Effects of Support Structure Porosity on the Drift Accumulation Surrounding an Elevated Building
ENGINEER RESEARCH AND DEVELOPMENT CENTER HANOVER NH COLD REGIONS RESEARCH AND ENGINEERING LAB
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This study focuses on the effects of elevated building substructure porosity on the accumulation of drifting snow. We conducted wind tunnel experiments of the snowdrift accumulation and numerical simulations to determine the flow field around a prototypical elevated building based on the Martin A. Pomerantz Observatory or MAPO with varying substructure porosity. We found that the total drift volume accumulated decreases as the substructure porosity increases i.e., the substructure has less clutter. Furthermore, substructure porosity influenced the proportion of the drift deposited upwind or downwind of the structure, with a more porous substructure depositing most of the drift upwind of the structure for low substructure porosity, most of the drift is deposited in the lee of the structure. Numerical simulations revealed that, for low substructure porosity a separation bubble can form upwind of the building that appears to direct particles over the upwind region of subcritical shear stress and suppress formation of the upwind snowdrift. Porosity and the presence of ground-based clutter also affected the rate of drift encroachment. The results of this study suggest that applying care in the design of the substructure could prolong the life of a building by 2 or more years.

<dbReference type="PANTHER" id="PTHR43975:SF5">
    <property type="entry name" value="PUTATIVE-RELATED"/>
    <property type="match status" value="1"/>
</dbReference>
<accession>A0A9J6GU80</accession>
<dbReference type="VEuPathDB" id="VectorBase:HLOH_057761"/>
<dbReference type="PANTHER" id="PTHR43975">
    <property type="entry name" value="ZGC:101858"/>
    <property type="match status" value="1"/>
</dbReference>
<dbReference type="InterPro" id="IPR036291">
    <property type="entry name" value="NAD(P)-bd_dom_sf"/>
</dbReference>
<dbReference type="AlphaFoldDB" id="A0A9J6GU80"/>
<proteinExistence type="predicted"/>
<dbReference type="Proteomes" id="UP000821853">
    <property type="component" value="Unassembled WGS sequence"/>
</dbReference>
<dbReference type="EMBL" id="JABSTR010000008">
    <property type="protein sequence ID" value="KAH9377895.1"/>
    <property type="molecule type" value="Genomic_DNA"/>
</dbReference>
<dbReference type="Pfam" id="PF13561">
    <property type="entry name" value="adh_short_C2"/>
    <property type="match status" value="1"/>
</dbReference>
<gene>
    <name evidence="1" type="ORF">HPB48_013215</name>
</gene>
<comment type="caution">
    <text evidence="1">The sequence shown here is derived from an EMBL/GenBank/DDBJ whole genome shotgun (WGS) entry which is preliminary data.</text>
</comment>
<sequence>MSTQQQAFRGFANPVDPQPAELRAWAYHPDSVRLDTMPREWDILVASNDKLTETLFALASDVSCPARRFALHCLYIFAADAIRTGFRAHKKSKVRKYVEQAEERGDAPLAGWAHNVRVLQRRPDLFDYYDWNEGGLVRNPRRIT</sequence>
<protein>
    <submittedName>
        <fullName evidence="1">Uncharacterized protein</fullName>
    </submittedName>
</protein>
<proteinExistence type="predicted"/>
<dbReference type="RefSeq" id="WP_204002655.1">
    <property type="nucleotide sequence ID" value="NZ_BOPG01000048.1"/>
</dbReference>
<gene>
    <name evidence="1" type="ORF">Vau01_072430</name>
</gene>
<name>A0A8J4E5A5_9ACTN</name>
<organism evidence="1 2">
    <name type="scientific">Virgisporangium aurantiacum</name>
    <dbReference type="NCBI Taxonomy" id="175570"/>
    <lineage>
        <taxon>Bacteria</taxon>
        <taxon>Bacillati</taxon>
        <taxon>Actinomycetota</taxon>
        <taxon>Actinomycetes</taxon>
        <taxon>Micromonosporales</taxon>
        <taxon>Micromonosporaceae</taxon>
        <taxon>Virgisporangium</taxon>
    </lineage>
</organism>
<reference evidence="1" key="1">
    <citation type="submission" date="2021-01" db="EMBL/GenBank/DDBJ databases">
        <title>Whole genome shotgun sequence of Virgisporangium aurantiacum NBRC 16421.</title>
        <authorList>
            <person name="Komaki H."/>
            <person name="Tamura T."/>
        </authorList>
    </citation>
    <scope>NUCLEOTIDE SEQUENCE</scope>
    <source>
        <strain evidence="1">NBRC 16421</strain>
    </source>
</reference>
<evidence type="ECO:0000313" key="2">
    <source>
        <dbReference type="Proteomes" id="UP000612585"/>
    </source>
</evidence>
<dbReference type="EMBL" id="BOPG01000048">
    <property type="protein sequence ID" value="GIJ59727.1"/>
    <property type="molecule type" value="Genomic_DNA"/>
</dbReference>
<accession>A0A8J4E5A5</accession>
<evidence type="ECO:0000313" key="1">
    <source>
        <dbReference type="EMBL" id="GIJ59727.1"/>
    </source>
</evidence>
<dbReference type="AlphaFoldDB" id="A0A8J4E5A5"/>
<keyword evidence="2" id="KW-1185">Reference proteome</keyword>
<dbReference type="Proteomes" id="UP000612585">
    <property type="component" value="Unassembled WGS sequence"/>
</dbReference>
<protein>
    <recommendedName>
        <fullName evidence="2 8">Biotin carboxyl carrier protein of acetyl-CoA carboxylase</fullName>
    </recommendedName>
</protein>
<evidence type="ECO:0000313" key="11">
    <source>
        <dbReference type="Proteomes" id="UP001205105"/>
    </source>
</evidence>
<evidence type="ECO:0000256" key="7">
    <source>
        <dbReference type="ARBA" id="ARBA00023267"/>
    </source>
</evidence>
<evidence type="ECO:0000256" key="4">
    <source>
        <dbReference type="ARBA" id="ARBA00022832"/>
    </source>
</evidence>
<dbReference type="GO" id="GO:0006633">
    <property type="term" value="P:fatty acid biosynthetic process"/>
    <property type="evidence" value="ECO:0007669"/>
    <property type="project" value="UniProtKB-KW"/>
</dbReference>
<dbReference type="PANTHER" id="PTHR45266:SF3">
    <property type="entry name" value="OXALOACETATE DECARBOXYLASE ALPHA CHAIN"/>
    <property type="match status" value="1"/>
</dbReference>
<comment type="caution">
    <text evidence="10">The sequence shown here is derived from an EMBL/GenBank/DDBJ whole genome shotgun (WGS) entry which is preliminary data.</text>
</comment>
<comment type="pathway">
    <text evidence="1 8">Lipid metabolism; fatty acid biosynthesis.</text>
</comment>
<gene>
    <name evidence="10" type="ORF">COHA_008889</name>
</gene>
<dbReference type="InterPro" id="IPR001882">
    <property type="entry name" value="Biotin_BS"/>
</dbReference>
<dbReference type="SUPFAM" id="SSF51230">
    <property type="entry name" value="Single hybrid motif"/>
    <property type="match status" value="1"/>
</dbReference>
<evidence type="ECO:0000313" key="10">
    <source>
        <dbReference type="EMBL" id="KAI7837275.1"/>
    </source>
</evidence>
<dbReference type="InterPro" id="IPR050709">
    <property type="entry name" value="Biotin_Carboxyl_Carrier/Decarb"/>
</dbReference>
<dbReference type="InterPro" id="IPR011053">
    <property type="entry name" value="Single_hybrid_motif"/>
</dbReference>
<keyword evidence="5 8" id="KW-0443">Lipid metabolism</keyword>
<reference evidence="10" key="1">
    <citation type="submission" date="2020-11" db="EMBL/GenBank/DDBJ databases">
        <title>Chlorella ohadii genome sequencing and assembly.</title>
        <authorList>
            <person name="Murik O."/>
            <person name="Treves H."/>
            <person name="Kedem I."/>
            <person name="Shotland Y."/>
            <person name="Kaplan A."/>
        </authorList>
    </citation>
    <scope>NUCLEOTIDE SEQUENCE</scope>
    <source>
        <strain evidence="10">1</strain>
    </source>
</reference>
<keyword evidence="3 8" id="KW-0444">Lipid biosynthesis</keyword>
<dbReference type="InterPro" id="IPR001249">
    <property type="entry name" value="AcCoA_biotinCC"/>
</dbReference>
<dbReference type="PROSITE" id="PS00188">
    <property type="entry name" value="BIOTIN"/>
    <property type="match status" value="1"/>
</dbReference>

- Snow, Ice and Permafrost
- Structural Engineering and Building Technology